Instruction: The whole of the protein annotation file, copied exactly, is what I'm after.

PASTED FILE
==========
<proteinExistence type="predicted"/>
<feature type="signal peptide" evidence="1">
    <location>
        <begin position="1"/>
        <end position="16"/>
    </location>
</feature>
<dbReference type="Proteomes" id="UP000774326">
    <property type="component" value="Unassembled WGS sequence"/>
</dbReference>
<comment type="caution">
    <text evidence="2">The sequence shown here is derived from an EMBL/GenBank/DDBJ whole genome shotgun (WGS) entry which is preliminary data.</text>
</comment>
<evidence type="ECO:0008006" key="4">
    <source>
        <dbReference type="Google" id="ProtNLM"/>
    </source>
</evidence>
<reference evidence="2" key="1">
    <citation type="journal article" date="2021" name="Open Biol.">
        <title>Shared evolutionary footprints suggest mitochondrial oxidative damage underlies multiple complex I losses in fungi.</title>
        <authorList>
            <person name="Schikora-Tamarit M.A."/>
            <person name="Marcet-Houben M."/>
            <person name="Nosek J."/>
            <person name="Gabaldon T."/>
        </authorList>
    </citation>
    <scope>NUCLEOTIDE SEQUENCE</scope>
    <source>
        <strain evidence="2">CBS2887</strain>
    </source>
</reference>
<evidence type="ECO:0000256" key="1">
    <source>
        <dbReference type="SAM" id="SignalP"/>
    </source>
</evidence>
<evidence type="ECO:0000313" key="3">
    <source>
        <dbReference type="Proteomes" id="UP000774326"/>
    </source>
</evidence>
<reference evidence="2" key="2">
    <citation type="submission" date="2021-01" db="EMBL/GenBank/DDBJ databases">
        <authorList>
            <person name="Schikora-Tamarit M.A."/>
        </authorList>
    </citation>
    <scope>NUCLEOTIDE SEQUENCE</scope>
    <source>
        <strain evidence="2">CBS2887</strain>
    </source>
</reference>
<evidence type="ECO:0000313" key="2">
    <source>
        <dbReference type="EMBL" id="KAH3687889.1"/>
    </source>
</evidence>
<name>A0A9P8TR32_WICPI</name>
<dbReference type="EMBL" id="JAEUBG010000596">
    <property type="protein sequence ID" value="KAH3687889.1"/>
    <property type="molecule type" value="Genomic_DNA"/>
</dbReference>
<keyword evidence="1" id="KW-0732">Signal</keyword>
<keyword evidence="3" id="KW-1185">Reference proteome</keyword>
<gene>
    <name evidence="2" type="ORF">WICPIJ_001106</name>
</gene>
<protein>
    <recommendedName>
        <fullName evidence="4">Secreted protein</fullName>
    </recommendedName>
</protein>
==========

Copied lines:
<proteinExistence type="predicted"/>
<feature type="signal peptide" evidence="1">
    <location>
        <begin position="1"/>
        <end position="16"/>
    </location>
</feature>
<dbReference type="Proteomes" id="UP000774326">
    <property type="component" value="Unassembled WGS sequence"/>
</dbReference>
<comment type="caution">
    <text evidence="2">The sequence shown here is derived from an EMBL/GenBank/DDBJ whole genome shotgun (WGS) entry which is preliminary data.</text>
</comment>
<evidence type="ECO:0008006" key="4">
    <source>
        <dbReference type="Google" id="ProtNLM"/>
    </source>
</evidence>
<reference evidence="2" key="1">
    <citation type="journal article" date="2021" name="Open Biol.">
        <title>Shared evolutionary footprints suggest mitochondrial oxidative damage underlies multiple complex I losses in fungi.</title>
        <authorList>
            <person name="Schikora-Tamarit M.A."/>
            <person name="Marcet-Houben M."/>
            <person name="Nosek J."/>
            <person name="Gabaldon T."/>
        </authorList>
    </citation>
    <scope>NUCLEOTIDE SEQUENCE</scope>
    <source>
        <strain evidence="2">CBS2887</strain>
    </source>
</reference>
<evidence type="ECO:0000256" key="1">
    <source>
        <dbReference type="SAM" id="SignalP"/>
    </source>
</evidence>
<evidence type="ECO:0000313" key="3">
    <source>
        <dbReference type="Proteomes" id="UP000774326"/>
    </source>
</evidence>
<reference evidence="2" key="2">
    <citation type="submission" date="2021-01" db="EMBL/GenBank/DDBJ databases">
        <authorList>
            <person name="Schikora-Tamarit M.A."/>
        </authorList>
    </citation>
    <scope>NUCLEOTIDE SEQUENCE</scope>
    <source>
        <strain evidence="2">CBS2887</strain>
    </source>
</reference>
<evidence type="ECO:0000313" key="2">
    <source>
        <dbReference type="EMBL" id="KAH3687889.1"/>
    </source>
</evidence>
<name>A0A9P8TR32_WICPI</name>
<dbReference type="EMBL" id="JAEUBG010000596">
    <property type="protein sequence ID" value="KAH3687889.1"/>
    <property type="molecule type" value="Genomic_DNA"/>
</dbReference>
<keyword evidence="1" id="KW-0732">Signal</keyword>
<keyword evidence="3" id="KW-1185">Reference proteome</keyword>
<gene>
    <name evidence="2" type="ORF">WICPIJ_001106</name>
</gene>
<protein>
    <recommendedName>
        <fullName evidence="4">Secreted protein</fullName>
    </recommendedName>
</protein>